FACULTI Professor David Baker Cannabinoids control spasticity and tremor in multiple sclerosis

By: Pwits

Faculti Professor David Baker Cannabinoids control spasticity and tremor in MS. Faculti "Context" People were not getting really good treatments with their current drugs. And so they were was a kind of selfexperimenting the cannabis. And they were perceiving benefit but really there wasn't any biology behind that. So at the time we were asked to try and investigate that with some animal models that we had. And so what we did is, because we were doing long-term experiments. We saw animals with symptoms that are kind of relevant for human multiple sclerosis, particularly spasticity. And so we could ask the question.

Does cannabis really have any effect in controlling the symptoms of multiple sclerosis? "Methodology" So what we did is we had annimals, we got some cannabis like drugs. Because at the time it was found that there was a receptor. So we knew that cannabis worked because it was binding to a receptor. And so we stimulated the receptor in action, within a few minutes we saw the alleviation of the symptoms, which was like a relaxation of the limbs. So the next important thing that we did is we blocked the cannabis system. And really what happened then was actually everything got worse. Which kinda told us that the cannabis system was controlling the symptoms. And therefore by giving, you know..

Cannabis, all we were doing was actually acting on a actual regulatory system. Now at the time we didn't really understand the biology. But it suggested to us that we knew that spasticity was a problem of too much excitation of the nerves.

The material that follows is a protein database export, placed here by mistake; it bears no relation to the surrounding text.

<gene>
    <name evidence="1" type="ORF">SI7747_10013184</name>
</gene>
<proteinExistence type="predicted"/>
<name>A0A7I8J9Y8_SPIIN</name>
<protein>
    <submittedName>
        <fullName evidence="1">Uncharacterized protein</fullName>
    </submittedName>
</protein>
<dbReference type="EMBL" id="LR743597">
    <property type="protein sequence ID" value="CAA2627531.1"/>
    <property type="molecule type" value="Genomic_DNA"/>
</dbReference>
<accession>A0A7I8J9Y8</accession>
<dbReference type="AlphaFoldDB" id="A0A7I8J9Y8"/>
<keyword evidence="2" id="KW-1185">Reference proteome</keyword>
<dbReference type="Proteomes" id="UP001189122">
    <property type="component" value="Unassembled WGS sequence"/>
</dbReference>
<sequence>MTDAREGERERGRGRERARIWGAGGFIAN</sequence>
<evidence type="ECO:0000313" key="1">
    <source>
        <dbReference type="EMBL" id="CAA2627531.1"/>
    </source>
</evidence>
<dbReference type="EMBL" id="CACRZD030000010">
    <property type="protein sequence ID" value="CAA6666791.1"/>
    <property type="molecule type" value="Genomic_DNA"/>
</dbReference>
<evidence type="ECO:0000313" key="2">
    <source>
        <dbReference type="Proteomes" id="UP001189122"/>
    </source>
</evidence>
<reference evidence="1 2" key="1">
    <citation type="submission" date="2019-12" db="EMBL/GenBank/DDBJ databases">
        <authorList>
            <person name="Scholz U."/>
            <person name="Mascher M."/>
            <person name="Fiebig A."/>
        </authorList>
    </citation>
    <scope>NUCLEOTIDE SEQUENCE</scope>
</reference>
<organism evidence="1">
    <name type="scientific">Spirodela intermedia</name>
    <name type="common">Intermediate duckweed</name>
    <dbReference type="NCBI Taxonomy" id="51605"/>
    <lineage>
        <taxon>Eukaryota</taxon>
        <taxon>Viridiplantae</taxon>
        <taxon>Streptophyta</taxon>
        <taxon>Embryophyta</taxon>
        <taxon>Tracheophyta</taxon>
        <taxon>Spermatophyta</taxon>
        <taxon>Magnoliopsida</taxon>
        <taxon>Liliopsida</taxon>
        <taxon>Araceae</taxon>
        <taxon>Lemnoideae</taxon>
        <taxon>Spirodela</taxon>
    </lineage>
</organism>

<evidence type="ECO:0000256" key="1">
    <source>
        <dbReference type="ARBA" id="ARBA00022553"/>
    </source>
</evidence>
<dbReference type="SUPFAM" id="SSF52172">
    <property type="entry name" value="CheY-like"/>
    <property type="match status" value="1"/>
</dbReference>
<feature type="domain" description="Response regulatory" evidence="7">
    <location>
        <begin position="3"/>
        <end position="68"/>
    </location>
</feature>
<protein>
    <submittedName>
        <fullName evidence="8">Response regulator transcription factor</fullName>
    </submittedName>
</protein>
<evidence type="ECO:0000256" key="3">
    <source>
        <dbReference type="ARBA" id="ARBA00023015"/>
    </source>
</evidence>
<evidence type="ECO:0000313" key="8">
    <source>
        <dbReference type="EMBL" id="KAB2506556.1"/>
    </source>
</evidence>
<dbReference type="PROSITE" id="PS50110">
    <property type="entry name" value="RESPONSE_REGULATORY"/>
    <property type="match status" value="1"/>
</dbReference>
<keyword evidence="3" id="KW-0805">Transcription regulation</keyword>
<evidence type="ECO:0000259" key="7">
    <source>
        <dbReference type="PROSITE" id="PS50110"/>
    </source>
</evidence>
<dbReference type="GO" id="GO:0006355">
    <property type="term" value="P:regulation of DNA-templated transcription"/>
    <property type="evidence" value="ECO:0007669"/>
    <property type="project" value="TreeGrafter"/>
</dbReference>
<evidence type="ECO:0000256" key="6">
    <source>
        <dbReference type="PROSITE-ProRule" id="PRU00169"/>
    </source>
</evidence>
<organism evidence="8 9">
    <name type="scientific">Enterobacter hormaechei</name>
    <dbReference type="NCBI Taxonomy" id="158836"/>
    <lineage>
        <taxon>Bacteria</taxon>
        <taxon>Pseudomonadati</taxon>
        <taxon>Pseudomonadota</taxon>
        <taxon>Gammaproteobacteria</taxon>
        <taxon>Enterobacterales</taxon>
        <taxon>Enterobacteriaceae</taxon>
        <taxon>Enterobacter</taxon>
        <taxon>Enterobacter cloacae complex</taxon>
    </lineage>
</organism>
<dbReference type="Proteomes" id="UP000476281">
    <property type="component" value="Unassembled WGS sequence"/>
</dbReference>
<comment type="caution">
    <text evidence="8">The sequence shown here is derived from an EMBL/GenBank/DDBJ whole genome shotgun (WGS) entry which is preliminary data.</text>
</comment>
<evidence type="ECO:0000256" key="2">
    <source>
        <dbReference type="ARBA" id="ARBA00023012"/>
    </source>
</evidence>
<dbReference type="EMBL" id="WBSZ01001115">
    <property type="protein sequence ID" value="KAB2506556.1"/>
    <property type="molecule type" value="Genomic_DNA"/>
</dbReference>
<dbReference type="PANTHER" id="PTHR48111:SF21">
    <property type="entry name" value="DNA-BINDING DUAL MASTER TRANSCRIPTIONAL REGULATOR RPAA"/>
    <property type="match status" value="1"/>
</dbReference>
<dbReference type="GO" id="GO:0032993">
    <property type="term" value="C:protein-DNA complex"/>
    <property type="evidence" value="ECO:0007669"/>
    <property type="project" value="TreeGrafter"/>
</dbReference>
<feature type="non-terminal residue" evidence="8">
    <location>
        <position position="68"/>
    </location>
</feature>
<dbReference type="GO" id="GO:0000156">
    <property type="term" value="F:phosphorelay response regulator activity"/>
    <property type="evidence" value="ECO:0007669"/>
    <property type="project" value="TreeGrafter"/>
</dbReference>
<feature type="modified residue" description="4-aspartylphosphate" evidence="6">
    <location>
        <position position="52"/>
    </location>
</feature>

"Main Findings" And actually within a few years what was found, is that for a nerve impulse to obviously cross... The synapse. It has to have signals and the signal is propagated. And as a consequence of that propagation the natural cannabis molecule is released.

FACULTI Professor David Baker Cannabinoids control spasticity and tremor in multiple sclerosis

Called anandamide or 2-arachidonyl glycerol. Which acts as a retrograde signal to go back to the presynaptic cannabinoid receptor and actually shut down excessive excitation. So once you start to think that the cannabis system really controls excessive neuro signaling. That it kind of makes sense that cannabis could have an effect in controlling symptoms. So indeed that's kind of what we showed in the animals. And at that time the government had given a license to a company to actually start producing medical-grade cannabis. And they initiated trials and initially they failed.

Because the trial design kind of wasn't the most appropriate. And in fact it took them 10 years to actually show that cannabis actually worked. Now the problem of course is what we realize from the biology, is that the molecule whitin cannabis, tetrahydrocannabinol and the CB1 receptor. Are the things that actually cause the therapeutic effect and also the side effect. It's just because say, the motor control is controlled in the cerebellum and the psycho activity may be controlled in the cortex. And so cannabis has no mechanism to go to one area or the other. So you got quite a narrow therapeutic window. So what we found is that indeed cannabis does control symptoms and it's actually become a therapeutic drug.

"Conclusions" I think that this work tells us that we can control symptoms. But it also tells us that we need to learn and learn from biology. Because actually we can get the therapy without the high and we're kind of doing that now. So this is sort of a drug for tomorrow. Faculti.

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